Remove the 7 15mm bolts that hold the input shaft housing and the pitman shaft to the gear box housing (only the 3 input hosing bolts have been removed in this pic)
After that, you can gently tap the input housing off the gear box. As well as tap the pitman shaft out of the housing. REMEMBER, the pimtan shaft must be centered in order for it to clear the housing.
Remove the snap ring from the piston/worm gear assembly. CAUTION, after snap ring is removed DO NOT turn the flat on the worm gear. If you turn it to much the balls with fall out internally which will require disassembly
Sadly, I turned it to much and all the ball fell out. So if that happens to you, just keep reading and I will show you how to fix it.
Remove piston/worm gear assembly, see step 5a
I could only get the piston assembly out to a point before it locked up. The end seal was catching on the housing, so I cut outer purple teflon seal off and slid it out. After that the piston assembly came right out.
We now have a bare housing and are ready to start the drill and tap portion. If you are only using this thread in order to re-seal your box skip ahead to step 1 in the assembly portion of this writeup
The is the vein we are going to drill and tap for one of the ports. You can see in the next few pics that this vein runs from the front of the box to the back along the top.
You can see in this pic the two raised portions along the top of the box, I deceided to drill and tap the one closest to the input side of the box. Technically you could drill and tap any portion along that vein that runs along the top. I chose the hump because there is more material for better thread engagement.
Here you can see where we are going to place the fitting and how once drilled and tapped it will go into the vein
Center punch, then start drilling your pilot hole. You can see that I was slightly off center, but not enough to worry about. You going to want to be in the center of the block, but lined up with the vein.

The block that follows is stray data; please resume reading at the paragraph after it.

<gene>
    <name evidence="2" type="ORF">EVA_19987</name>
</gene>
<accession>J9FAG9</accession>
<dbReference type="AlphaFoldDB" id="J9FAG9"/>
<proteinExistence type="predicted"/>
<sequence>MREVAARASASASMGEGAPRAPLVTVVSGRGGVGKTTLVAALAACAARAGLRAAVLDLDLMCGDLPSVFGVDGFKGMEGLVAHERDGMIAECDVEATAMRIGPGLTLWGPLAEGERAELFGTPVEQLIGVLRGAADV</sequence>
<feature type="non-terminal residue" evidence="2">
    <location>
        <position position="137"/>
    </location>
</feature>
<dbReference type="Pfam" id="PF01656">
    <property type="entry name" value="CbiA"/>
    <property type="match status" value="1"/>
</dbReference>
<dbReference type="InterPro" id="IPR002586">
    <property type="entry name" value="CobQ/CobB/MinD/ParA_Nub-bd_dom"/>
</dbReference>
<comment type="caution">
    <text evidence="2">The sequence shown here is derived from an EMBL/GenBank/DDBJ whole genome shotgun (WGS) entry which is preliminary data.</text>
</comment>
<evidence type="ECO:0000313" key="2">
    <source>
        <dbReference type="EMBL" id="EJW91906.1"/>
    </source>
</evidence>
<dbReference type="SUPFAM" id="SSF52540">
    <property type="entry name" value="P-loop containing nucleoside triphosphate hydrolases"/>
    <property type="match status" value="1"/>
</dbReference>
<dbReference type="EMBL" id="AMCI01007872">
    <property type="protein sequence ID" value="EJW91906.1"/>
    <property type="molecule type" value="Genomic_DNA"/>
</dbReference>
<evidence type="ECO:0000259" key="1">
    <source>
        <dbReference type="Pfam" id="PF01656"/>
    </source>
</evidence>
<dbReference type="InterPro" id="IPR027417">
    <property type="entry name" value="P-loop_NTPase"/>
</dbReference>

After getting a pilot hole started, I switched over the the 7/16 drill bit. At this point I kept the bit as greased up as possible. The greas will keep most of the chips from falling into the vein.
Pic of the drilled hole once finished.
Tap the hole using your 1/4 npt tap. Keep the tap well lubricated, and work slowly. Back completely out of the hole every so often to clean the tap, at this point its do or die, you dont want to mess it up because you got lazy. If you do, you will be buying another box. You want to tap down as far as you possibly can. The more thread engaged, the better the seal and strenght of the fitting. This is where the bottoming tap will come in.
Step 4) Making a bottoming tap
Looking at the tap, can see the the bottom portion is used to help center the tap in the hole. That is great when tapping an open hole, or one thats plenty long enough for the whole tap to go in without issue, but in our case we need every thread we can get. So we make a bottoming tap by removing those first few threads. This will allow the tap to continue to cut all the way down untill it reaches the bottom of the hole its cutting into.
Mark the threads your going to cut off. I used a piece of stripping tape to mark 3 or so threads to be cut off. You dont want to take a lot of material off the end (remember its NPT so its tapered) or it will become too big to fit in the hole you tapped with your first tap.